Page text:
Posted by: jodyray | January 21, 2010

Placing Haiti’s Political Economy in Context

(image from

The following features Journalist Kim Ives on the historical and political Economy of Haiti. It provides a critical assessment of some of its national industries that has been privatized in large part by American businesses. This should provide only a part of the understanding of the Haitian historical-political-economic matrix. Very much worth watching.

From Ives:

[Washington] wanted the nine principal state publicly owned industries privatized, to be sold to US and foreign investors. So, about twelve years ago under the first administration of René Préval, they privatized the Minoterie d’Haiti and Ciment d’Haiti, the flour mill, the state flour mill, and the state cement company. Now, for flour, obviously, you have a hungry, needy population. You can imagine if the state had a robust flour mill where it could distribute flour to the people so they could have bread. That was sold to a company of which Henry Kissinger was a board member. And very quickly, that flour mill was closed. Haiti now has no flour mill, not private or public.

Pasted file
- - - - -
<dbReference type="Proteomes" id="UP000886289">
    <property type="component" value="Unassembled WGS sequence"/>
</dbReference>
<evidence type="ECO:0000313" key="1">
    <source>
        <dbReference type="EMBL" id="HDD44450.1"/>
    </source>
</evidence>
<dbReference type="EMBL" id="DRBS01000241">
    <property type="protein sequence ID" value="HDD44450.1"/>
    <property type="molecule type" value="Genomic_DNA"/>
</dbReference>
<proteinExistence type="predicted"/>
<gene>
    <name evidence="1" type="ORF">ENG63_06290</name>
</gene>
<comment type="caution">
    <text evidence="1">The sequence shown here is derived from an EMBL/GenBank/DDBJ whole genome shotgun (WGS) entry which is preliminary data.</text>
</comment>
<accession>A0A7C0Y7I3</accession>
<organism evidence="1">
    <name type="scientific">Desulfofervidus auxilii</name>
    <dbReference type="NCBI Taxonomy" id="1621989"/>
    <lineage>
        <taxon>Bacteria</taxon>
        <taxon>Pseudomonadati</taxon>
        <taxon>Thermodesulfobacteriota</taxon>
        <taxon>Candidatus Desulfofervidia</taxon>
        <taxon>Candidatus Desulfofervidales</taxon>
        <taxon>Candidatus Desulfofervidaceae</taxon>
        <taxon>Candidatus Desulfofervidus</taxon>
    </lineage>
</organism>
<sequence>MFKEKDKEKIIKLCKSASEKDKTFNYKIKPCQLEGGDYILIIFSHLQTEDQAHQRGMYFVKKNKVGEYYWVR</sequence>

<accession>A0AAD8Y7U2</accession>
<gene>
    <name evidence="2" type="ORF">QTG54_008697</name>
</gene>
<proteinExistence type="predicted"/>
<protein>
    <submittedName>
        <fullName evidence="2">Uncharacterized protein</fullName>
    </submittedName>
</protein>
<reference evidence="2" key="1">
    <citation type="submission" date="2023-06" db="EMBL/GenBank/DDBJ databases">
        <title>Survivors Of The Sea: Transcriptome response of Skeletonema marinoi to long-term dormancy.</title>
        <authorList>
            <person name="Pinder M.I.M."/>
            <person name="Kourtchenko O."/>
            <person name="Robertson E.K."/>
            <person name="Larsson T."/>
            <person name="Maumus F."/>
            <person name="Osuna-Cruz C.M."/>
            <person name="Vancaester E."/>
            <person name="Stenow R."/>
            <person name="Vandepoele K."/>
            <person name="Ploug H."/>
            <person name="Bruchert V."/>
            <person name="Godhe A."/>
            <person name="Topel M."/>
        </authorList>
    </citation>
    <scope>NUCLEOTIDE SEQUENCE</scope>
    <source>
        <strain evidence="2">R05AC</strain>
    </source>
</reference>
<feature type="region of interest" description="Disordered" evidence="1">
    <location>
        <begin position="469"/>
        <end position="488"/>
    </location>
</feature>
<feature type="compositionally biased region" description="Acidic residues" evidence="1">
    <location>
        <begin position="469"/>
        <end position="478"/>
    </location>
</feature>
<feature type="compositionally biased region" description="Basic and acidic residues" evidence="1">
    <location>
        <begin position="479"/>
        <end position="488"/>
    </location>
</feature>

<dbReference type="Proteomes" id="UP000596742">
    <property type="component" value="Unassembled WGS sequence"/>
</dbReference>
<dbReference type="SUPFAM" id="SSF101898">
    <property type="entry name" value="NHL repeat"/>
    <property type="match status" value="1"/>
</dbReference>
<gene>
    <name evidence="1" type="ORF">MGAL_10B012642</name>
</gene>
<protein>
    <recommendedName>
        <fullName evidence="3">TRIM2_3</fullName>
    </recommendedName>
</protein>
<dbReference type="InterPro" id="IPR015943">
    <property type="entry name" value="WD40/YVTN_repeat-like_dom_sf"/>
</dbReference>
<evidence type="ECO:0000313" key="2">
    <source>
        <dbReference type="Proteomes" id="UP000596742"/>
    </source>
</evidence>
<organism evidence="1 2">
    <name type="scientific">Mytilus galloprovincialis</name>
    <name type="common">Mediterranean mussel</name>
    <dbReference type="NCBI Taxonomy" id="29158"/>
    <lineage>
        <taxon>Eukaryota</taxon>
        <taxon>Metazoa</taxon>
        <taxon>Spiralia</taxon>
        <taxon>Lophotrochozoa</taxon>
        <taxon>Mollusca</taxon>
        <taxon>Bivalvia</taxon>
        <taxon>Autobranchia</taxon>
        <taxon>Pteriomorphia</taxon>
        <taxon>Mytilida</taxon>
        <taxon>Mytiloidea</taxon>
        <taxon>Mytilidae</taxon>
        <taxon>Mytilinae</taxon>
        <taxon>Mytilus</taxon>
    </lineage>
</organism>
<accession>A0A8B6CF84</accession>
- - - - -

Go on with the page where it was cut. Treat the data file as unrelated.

The other one is—and even more ironic, Amy—is the cement factory. Here is a country which is mostly made of limestone, geologically, and that is the foundation of cement. It is a country which absolutely should and could have a cement company, and did, but it was again privatized and immediately shut down. And they began using the docks of the cement company for importing cement. So when we drive around this country and we see the thousands of cement buildings which are pancaked or collapsed, this is a country which is going to need millions and millions of tons of cement, and it’s going to have to now import all of that cement, rather than being able to produce it itself. It could be and should be an exporter of cement, not an importer.

Watch the video here, hosted at DemocracyNow! (link opens in new window)

Comments welcome.



  1. One interesting note: there’s a new cement plant being proposed in the Dominican Republic. It’s in an area that borders Haiti, so my cynical brain wondered if it’s owned by the same people who shut down the cement plant in Haiti. (The plant is also located near protected parks in the Dominican Republic.)


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